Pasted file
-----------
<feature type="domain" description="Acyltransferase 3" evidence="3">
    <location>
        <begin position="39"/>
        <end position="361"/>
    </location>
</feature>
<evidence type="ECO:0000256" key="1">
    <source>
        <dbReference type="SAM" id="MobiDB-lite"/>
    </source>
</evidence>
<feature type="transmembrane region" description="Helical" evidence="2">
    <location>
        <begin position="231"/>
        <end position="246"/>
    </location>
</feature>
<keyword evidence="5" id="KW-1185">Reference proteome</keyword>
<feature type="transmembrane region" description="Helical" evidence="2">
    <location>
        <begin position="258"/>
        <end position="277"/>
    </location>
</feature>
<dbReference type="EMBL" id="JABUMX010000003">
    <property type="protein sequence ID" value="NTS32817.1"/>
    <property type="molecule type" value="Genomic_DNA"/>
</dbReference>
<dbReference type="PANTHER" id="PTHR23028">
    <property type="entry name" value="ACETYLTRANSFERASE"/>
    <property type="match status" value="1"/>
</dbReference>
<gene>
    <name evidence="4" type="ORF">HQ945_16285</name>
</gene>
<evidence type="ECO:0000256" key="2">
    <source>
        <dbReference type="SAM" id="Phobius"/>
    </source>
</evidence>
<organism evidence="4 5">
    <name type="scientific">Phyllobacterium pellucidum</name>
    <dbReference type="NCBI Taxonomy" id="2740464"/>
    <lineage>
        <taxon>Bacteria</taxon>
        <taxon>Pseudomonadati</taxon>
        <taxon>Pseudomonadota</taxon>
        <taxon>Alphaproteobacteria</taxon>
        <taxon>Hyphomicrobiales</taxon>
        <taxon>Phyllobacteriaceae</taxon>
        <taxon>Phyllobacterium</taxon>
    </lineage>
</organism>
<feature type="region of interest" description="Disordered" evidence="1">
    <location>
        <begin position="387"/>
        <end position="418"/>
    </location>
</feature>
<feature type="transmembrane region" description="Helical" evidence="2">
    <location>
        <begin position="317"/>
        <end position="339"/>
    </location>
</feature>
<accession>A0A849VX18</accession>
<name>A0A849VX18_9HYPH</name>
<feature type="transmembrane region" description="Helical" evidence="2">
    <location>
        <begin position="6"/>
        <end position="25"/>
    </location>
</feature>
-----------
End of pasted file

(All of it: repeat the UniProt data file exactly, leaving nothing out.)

<feature type="domain" description="Acyltransferase 3" evidence="3">
    <location>
        <begin position="39"/>
        <end position="361"/>
    </location>
</feature>
<evidence type="ECO:0000256" key="1">
    <source>
        <dbReference type="SAM" id="MobiDB-lite"/>
    </source>
</evidence>
<feature type="transmembrane region" description="Helical" evidence="2">
    <location>
        <begin position="231"/>
        <end position="246"/>
    </location>
</feature>
<keyword evidence="5" id="KW-1185">Reference proteome</keyword>
<feature type="transmembrane region" description="Helical" evidence="2">
    <location>
        <begin position="258"/>
        <end position="277"/>
    </location>
</feature>
<dbReference type="EMBL" id="JABUMX010000003">
    <property type="protein sequence ID" value="NTS32817.1"/>
    <property type="molecule type" value="Genomic_DNA"/>
</dbReference>
<dbReference type="PANTHER" id="PTHR23028">
    <property type="entry name" value="ACETYLTRANSFERASE"/>
    <property type="match status" value="1"/>
</dbReference>
<gene>
    <name evidence="4" type="ORF">HQ945_16285</name>
</gene>
<evidence type="ECO:0000256" key="2">
    <source>
        <dbReference type="SAM" id="Phobius"/>
    </source>
</evidence>
<organism evidence="4 5">
    <name type="scientific">Phyllobacterium pellucidum</name>
    <dbReference type="NCBI Taxonomy" id="2740464"/>
    <lineage>
        <taxon>Bacteria</taxon>
        <taxon>Pseudomonadati</taxon>
        <taxon>Pseudomonadota</taxon>
        <taxon>Alphaproteobacteria</taxon>
        <taxon>Hyphomicrobiales</taxon>
        <taxon>Phyllobacteriaceae</taxon>
        <taxon>Phyllobacterium</taxon>
    </lineage>
</organism>
<feature type="region of interest" description="Disordered" evidence="1">
    <location>
        <begin position="387"/>
        <end position="418"/>
    </location>
</feature>
<feature type="transmembrane region" description="Helical" evidence="2">
    <location>
        <begin position="317"/>
        <end position="339"/>
    </location>
</feature>
<accession>A0A849VX18</accession>
<name>A0A849VX18_9HYPH</name>
<feature type="transmembrane region" description="Helical" evidence="2">
    <location>
        <begin position="6"/>
        <end position="25"/>
    </location>
</feature>